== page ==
Here you see the – for now – finished motif on Sleeve One.
The large leaves have Blanket Stitch edges, and a large central vein made using one of the un-named stitch variations from my books by Edith John.
The reason I say “finished for now” is that I feel it may need a few light details to add a bit of sparkle, although I’m not sure of colour, or placement. I’m leaving the idea to sort itself out in my head as I continue to stitch.
The second stage, after all those stems, is to start adding colour. I’ve started with the sleeves because they are a bit more manageable than an entire coat, and it gives me a chance to feel my way towards the colour distribution of the stitches over the felt.
The purply colours and the teal are from sheets of that lofty felt I used for the princesses, while the beigy-brown was one of my grandfather’s sweaters, found in a box looking moth-eaten and thrown in a hot wash to felt it a bit. We’re a thrifty family…
The placement of the motifs is different for each sleeve, one above and one below the elbow, and it isn’t even the same motif. Repetition is overrated!
I think I will probably settle on using feather stitch over the felt for these tiny leaves, which are scattered throughout the design.
The rest of it is going to be a riot of stitches and stitch combinations, so this will provide a moment of rest in embroidery, a moment of reassuring similarity from which the exuberance can take flight.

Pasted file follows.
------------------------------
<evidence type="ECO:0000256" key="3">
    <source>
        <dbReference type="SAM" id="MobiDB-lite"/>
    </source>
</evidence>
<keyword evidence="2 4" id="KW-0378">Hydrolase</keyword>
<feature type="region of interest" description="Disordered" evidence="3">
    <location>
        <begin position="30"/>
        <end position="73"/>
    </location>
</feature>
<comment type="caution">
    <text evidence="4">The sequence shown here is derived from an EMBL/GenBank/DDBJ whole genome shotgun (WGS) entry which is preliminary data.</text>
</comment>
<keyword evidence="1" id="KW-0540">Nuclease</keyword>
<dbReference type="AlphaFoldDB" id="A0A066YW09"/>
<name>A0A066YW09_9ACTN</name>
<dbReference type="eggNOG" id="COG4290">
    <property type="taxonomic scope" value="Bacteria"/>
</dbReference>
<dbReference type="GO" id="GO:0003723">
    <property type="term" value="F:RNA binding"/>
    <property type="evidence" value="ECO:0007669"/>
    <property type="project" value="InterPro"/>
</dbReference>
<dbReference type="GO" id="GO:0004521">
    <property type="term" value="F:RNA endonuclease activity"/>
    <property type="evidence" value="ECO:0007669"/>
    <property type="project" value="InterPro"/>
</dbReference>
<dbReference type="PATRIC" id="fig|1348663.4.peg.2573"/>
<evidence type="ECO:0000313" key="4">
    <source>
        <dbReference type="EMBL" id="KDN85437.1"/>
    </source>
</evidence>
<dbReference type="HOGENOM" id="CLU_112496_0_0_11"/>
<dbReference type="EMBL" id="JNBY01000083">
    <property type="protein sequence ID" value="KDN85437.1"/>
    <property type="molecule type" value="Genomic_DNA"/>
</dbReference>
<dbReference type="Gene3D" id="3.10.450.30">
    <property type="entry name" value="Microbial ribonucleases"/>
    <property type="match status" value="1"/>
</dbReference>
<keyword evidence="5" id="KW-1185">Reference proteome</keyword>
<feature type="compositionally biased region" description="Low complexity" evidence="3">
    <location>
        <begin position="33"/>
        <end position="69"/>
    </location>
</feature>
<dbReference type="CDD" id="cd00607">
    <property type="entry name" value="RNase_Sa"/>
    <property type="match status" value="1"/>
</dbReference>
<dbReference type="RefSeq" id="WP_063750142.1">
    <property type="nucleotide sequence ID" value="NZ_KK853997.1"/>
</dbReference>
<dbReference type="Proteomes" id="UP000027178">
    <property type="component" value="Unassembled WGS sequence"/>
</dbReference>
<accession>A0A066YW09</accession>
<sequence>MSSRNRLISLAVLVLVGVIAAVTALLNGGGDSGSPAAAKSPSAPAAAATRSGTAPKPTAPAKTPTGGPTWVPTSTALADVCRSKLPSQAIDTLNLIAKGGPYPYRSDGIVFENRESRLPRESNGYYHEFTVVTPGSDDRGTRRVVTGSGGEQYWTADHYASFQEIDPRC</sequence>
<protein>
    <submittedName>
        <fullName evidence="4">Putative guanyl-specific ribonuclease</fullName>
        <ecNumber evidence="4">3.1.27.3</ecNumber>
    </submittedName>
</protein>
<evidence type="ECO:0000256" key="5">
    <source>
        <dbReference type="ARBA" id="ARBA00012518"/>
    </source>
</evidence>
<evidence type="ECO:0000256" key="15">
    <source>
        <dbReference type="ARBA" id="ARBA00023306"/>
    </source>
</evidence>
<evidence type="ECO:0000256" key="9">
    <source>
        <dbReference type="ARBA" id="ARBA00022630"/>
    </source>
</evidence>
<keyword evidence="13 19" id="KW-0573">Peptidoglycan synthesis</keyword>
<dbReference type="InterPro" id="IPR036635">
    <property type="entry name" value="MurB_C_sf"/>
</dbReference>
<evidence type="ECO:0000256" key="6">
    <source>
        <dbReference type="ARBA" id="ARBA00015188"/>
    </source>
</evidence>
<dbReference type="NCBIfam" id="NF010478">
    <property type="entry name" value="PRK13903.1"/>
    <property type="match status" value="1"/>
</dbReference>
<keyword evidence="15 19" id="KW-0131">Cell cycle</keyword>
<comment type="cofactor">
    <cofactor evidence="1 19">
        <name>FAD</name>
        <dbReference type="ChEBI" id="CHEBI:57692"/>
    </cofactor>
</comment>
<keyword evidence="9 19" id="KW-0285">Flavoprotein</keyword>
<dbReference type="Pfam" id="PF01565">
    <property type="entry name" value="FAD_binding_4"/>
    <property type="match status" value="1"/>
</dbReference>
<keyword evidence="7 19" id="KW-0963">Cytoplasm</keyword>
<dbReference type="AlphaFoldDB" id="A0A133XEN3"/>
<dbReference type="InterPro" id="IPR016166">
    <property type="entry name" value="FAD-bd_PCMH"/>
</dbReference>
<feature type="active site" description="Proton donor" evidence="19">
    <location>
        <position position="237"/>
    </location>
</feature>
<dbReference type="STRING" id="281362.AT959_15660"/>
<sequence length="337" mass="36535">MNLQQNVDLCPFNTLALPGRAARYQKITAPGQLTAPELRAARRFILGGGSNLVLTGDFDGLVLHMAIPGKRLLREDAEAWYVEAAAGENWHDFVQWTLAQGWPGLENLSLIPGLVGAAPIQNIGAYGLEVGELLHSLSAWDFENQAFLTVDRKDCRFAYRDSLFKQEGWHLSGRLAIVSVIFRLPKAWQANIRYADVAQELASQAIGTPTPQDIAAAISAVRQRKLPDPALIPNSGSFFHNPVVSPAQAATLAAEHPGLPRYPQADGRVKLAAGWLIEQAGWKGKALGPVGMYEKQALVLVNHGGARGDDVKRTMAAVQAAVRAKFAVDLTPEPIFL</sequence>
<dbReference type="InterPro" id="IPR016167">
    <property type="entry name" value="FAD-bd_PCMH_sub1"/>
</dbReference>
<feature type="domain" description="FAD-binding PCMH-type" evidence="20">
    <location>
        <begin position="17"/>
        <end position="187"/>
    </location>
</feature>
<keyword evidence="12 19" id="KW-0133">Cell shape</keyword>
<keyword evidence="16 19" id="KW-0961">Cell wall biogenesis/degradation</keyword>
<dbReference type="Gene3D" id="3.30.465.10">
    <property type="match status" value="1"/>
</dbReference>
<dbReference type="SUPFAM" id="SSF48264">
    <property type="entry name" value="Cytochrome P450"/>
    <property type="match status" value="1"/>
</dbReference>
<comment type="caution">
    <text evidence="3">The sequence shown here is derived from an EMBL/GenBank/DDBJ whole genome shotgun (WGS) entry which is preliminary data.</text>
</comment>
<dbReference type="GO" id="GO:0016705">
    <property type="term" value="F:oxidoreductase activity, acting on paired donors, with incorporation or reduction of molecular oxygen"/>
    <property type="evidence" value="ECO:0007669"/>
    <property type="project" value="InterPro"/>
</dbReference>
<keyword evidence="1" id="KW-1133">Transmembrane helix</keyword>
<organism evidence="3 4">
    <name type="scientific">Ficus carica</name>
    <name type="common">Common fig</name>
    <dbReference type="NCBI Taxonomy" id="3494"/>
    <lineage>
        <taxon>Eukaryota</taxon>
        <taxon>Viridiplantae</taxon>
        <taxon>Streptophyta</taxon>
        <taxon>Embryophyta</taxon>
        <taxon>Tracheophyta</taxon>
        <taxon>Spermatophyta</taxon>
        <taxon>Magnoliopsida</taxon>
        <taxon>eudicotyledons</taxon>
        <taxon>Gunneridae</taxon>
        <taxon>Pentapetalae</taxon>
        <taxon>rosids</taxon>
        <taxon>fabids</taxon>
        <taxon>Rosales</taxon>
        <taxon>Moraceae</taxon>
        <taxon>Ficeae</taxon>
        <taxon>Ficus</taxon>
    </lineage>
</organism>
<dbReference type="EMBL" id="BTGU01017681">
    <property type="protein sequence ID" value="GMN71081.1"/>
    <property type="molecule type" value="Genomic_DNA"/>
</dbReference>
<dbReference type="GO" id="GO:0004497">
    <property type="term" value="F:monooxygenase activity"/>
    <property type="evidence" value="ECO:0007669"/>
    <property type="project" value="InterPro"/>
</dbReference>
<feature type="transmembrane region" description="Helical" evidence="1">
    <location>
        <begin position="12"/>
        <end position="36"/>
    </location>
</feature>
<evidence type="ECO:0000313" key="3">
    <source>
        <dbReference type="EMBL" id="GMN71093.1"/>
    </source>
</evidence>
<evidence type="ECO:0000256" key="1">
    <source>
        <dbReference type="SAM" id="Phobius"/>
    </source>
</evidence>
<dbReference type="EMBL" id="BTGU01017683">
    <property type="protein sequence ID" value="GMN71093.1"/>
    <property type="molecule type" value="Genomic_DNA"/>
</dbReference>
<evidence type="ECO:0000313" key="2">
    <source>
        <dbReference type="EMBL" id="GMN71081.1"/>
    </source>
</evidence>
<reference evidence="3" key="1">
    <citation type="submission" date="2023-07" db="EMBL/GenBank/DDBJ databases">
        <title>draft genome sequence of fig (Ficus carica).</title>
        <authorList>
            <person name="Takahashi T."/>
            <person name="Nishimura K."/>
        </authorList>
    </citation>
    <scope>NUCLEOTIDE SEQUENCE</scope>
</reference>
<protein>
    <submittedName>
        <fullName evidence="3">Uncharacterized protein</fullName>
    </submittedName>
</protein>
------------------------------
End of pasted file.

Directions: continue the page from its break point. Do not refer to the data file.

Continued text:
It will also give me something to be doing if inspiration fails for any of the motifs!
One of the things I have learnt, over the years, about working on these large projects that involves making it up as I go along, is that there needs to be something useful to do while the next bit is being mulled over – it reduces the pressure and gives space for the mind to wander over new and interesting stitch choices.
I’ve been quietly attaching the chunky knitting wool along the lines of the stems, and I’m quite pleased with progress so far. I’ve tweaked a couple of tendrils, and there are a few details I’m not quite sure about, but it’s a start.
In fact, it’s better than that, because I have started on the felt appliqué!
Both of the sleeves have motifs on them, one placed above the sleeve and the other below.
I decided to test the next stage on one of the sleeves, in case it didn’t work, but I rather think it will. I’m using the same lofty, fluffy felt I used for the Amarna Princesses, and I have lightly needlefelted it in place so that I can add the embroidered details without stabbing myself on a pin.
The design wraps around the back of the coat, leaving the front mostly unadorned. There are sprigs placed on the sleeves, too, one of them above the elbow, and the one on the opposite side below it. Remember the comments I’ve made in the past, about taking inspiration from Grinling Gibbons, and aiming for balance rather than symmetry? That goes for the placement of design elements in apparel as well as anything decorative.